Greetings from the other side of the Atlantic!
I’m writing this week’s letter from Brussels, Belgium. We just wrapped up the IAPP Europe Data Protection Congress, and it was incredible. It’s a little surreal now that everyone is either returning home or extending their trip for a few days.
I was excited for this trip for a few reasons. One, it’s my first IAPP conference, so that alone is exciting; two, it’s my first trip to Brussels; and three, for those who don’t know, Brussels is the birth place of the Smurfs! Yes, there is also chocolate, beer and frites, but the Smurfs were a childhood favorite. There are Smurfs everywhere here. As a kid, I think I had enough Smurf figures to start my own village — safely hidden, of course, from Gargamel and Azarel.
The conference surpassed my expectations. Topics ranged from cookie consent and targeted advertising to the draft ePrivacy Regulation to Brexit to children’s privacy and beyond. The closing general session was capped off with the inaugural Giovanni Buttarelli Memorial Lecture given by incoming European Commission Executive Vice President-Designate Margrethe Vestager. Afterward, I heard from several members about how impactful and meaningful that portion of the conference was for them.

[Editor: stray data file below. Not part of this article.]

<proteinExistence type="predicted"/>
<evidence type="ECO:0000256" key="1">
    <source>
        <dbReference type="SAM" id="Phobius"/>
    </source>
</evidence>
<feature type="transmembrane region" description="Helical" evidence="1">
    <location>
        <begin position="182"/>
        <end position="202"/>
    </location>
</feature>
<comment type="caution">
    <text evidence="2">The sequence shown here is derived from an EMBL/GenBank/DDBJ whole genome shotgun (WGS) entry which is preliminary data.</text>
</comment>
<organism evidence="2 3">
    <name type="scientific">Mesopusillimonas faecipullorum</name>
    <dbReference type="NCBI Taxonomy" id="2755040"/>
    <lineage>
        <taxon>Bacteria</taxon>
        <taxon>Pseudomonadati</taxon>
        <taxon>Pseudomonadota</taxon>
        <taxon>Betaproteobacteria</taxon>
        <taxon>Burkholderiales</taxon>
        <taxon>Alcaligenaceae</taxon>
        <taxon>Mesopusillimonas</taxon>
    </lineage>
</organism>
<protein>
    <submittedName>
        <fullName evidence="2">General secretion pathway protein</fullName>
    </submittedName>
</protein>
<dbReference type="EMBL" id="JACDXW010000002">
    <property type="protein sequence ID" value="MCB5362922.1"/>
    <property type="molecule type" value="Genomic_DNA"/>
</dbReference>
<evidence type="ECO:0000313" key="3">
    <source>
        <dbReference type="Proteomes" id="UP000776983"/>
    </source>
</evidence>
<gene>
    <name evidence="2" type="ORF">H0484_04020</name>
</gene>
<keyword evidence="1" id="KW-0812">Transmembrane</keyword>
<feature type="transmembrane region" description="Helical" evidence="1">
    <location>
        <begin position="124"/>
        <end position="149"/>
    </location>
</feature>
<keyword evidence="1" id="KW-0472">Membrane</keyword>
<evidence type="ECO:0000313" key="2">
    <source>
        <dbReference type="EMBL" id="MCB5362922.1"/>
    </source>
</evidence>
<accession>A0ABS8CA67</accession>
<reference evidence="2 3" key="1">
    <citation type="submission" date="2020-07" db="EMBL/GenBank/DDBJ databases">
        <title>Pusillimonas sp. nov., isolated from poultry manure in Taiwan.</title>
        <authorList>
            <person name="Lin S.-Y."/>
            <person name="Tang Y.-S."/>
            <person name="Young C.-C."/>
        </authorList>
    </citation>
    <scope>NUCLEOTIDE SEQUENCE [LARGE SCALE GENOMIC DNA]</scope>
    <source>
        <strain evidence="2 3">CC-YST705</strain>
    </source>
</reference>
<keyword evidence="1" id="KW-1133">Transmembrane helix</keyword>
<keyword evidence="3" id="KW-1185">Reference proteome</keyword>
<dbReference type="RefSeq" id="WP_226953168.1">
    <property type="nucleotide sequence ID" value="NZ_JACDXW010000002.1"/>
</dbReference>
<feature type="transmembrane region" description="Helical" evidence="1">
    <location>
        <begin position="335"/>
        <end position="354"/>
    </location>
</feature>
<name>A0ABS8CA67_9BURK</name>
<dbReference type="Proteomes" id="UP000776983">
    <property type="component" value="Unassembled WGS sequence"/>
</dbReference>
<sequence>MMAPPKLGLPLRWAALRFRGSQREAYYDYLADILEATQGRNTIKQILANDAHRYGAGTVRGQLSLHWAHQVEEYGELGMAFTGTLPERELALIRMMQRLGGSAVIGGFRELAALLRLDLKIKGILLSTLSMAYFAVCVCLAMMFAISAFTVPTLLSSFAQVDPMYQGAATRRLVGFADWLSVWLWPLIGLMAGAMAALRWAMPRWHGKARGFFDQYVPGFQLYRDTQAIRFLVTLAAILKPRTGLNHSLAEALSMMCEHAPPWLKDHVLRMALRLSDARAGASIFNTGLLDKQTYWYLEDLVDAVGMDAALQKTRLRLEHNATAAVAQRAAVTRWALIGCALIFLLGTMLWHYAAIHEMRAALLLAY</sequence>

Turning back to the states, Senate Democrats from four key committees unveiled principles that could serve as the basis for the nation’s first federal privacy law. The principles include establishing data safeguards, increased competition, strengthening consumer and civil rights, and imposing accountability. At the state level, Washington state legislators plan to introduce a new privacy law next year. The updated law would give citizens increased data rights, create transparency requirements for companies processing data, and include new rules on facial-recognition technology.
A quick reminder that our U.S. office is closed next Thursday and Friday for the Thanksgiving holiday. The U.S. Digest will return Dec. 6. Safe travels if you’re going away, and we wish you a happy Thanksgiving!
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